This is part of a four part series of notes I took at Indy Code Camp on May 16, 2009. This year’s Code Camp consisted of five tracks each with five sessions. Track topics were SharePoint, SilverLight and WPF, Data Access, MIX highlights, and best practices. These notes are from the sessions I attended.

These notes are in no way intended to replace attending one of these talks if you have the chance.

Being More Than a Code Monkey: Practicing Beautiful Code

Presented By: Michael Wood – Strategic Data Systems

In this session Michael described some common traits of “ugly” code and presented some guidelines as to what makes code beautiful. Clean Code by Bob Martin is recommended reading for more information on this topic.

Beautiful Code is NOT

  • Hard to follow
  • Hard to extend
  • Something you have to slog through
  • Done with brute force (If it’s really hard to do you’re probably doing it wrong)
  • Code that people run from

Why Should I Care?

  • Working with ugly code can negatively impact project timelines. If code is difficult to understand it will take subsequent developers longer to get to a position to maintain that code. It can also potentially have cross-project impact if previous developers need to be brought in to help explain the code.
  • Code that is difficult to extend will likely require additional refactoring which can possibly seep into additional areas.
  • Like broken windows bad code tends to beget bad code. High quality standards need to be maintained consistently across the application in order to be effective.

Traits of Beautiful Code

  • Self documenting – types and their members should be named according to their purpose. Comments are nice but need to be maintained to be effective as code is changed. By writing self-documenting code the need for comments is significantly reduced if not eliminated.
  • Avoids using magic numbers – anything that could be a magic number should be defined as constant or enum member. Similarly, consider using an abstract class with constant strings to simulate an enum to avoid having hard-coded strings inline.
  • Exceptions carry additional information – the Exception class has a Message property and an InnerException property…USE THEM!

Code Monkey Song by Jonathan Coulton

Michael mentioned this song and video in his presentation so I thought I’d include it. Enjoy!

Indy Code Camp Notes, Part 2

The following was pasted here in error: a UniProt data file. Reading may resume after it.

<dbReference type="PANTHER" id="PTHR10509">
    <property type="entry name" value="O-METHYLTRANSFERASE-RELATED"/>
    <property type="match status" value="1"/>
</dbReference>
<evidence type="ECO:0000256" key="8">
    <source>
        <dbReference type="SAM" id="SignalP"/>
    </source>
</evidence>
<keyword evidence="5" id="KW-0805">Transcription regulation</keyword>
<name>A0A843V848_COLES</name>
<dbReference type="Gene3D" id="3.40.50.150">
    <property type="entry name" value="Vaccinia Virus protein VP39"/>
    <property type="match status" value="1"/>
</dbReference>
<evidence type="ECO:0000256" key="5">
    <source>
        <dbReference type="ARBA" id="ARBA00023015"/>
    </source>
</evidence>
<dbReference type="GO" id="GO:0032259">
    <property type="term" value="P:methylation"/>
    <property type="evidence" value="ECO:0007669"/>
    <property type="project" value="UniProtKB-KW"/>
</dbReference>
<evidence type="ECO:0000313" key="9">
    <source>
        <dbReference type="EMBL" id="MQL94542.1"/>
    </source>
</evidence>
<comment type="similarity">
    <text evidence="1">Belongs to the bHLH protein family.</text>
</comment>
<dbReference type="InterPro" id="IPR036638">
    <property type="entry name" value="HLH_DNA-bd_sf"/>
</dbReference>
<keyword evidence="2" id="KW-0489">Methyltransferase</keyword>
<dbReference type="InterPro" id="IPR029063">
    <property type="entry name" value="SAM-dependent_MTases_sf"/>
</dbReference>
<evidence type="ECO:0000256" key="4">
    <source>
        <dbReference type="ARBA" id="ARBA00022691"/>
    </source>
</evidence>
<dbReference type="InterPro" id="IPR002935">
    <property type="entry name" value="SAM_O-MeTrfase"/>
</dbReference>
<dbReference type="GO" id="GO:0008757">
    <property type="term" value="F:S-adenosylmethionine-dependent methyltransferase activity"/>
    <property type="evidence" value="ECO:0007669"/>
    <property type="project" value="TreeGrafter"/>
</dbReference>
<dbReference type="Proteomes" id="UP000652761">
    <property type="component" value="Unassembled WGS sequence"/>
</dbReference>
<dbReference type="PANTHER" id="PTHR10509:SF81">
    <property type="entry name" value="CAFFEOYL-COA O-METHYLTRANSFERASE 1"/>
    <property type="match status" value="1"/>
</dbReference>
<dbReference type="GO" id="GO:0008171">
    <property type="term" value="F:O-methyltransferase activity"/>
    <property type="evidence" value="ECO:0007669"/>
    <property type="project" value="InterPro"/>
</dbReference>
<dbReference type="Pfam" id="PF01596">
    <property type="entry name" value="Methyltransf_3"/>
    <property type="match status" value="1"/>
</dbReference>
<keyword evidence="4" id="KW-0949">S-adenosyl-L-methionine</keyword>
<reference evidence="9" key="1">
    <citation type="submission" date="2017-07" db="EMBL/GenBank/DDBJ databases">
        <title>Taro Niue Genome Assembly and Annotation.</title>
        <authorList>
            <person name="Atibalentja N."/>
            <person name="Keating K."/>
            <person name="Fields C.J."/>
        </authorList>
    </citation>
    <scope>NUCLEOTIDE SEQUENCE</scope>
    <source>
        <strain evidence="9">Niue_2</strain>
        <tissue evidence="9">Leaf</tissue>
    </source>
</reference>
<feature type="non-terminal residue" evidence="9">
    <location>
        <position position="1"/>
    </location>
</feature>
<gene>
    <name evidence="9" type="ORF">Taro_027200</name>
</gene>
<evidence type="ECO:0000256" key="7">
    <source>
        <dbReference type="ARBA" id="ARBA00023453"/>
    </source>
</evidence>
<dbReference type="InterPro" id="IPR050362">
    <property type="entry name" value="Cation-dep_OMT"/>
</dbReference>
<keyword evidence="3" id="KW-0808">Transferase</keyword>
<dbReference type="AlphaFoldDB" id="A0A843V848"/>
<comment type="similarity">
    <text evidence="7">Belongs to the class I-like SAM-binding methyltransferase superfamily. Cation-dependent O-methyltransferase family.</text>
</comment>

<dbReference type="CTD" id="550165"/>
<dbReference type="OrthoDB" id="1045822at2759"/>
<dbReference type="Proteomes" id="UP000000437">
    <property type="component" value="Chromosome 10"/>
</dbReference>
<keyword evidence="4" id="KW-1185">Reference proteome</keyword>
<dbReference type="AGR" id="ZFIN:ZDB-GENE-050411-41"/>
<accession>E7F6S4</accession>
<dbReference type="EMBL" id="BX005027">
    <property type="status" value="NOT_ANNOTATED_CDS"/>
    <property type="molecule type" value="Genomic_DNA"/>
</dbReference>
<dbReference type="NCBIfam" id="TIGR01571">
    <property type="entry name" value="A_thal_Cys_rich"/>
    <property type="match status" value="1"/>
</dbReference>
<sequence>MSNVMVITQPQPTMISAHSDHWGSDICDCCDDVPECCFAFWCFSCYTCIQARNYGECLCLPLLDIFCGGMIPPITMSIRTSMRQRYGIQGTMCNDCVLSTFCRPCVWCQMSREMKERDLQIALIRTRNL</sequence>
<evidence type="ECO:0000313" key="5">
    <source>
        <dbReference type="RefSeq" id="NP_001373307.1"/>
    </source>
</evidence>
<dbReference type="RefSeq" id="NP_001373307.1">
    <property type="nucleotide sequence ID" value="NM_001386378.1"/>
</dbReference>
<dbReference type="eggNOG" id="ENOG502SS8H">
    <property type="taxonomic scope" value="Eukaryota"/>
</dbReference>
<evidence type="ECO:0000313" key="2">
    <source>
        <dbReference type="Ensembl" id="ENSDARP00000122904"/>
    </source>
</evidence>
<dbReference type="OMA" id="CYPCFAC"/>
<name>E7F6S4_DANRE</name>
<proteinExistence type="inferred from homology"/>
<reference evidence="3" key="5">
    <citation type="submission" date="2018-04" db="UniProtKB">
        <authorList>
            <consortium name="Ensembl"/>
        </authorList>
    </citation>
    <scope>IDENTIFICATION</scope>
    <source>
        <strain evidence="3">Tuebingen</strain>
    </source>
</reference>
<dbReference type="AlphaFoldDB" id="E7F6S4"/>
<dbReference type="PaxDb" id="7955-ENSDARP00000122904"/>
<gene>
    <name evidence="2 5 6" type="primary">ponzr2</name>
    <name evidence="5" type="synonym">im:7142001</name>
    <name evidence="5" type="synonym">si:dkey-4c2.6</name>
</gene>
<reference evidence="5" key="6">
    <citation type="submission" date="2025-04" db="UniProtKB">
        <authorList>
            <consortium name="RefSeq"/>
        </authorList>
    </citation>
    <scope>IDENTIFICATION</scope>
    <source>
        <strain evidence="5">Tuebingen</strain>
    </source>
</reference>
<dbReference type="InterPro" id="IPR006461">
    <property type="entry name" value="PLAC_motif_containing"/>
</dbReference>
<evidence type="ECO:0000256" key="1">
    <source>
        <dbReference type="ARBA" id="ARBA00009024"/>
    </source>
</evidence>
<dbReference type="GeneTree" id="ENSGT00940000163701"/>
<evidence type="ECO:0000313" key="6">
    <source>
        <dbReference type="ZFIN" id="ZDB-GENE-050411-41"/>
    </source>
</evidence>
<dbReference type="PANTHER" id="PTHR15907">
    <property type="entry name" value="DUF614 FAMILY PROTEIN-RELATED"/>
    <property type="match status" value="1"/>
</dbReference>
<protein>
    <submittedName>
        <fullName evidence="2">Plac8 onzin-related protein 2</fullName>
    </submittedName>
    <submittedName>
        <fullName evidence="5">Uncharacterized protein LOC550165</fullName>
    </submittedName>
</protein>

This is part of a four part series of notes I took at Indy Code Camp on May 16, 2009. This year’s Code Camp consisted of five tracks each with five sessions. Track topics were SharePoint, SilverLight and WPF, Data Access, MIX highlights, and best practices. These notes are from the sessions I attended.

These notes are in no way intended to replace attending one of these talks if you have the chance.

Improving Our Craft: A Discussion on Software Estimation

Presented By: Michael Eaton – Validus Solutions

Michael started his talk by tossing out some statistics about project success rates and defining some terms. He then moved on to discussing why we’re so bad at giving good estimates and wrapped up with some ideas for how to improve the estimates we do give. Unfortunately I wasn’t able to capture the exact stats but they were eye-opening to say the least in that in 2006, only 32% of projects were considered to be successful.

Terms

  • Estimate
    • Tentative evaluation or rough calculation
    • Preliminary calculation of cost
    • Initial judgement
  • Target
    • Statement of desirable objective
  • Commitment
    • A promise to deliver

Understanding Estimates

  • The challenge is to determine whether we are supposed to be estimating or projecting to hit a target. If we’re projecting to hit a target do we produce what was expected?
  • Estimates will by their nature, be wrong. We’re providing estimates not exactimates.
  • A good estimate is one that provides a clear enough view of the project reality to allow the project leadership to make good decisions regarding targets.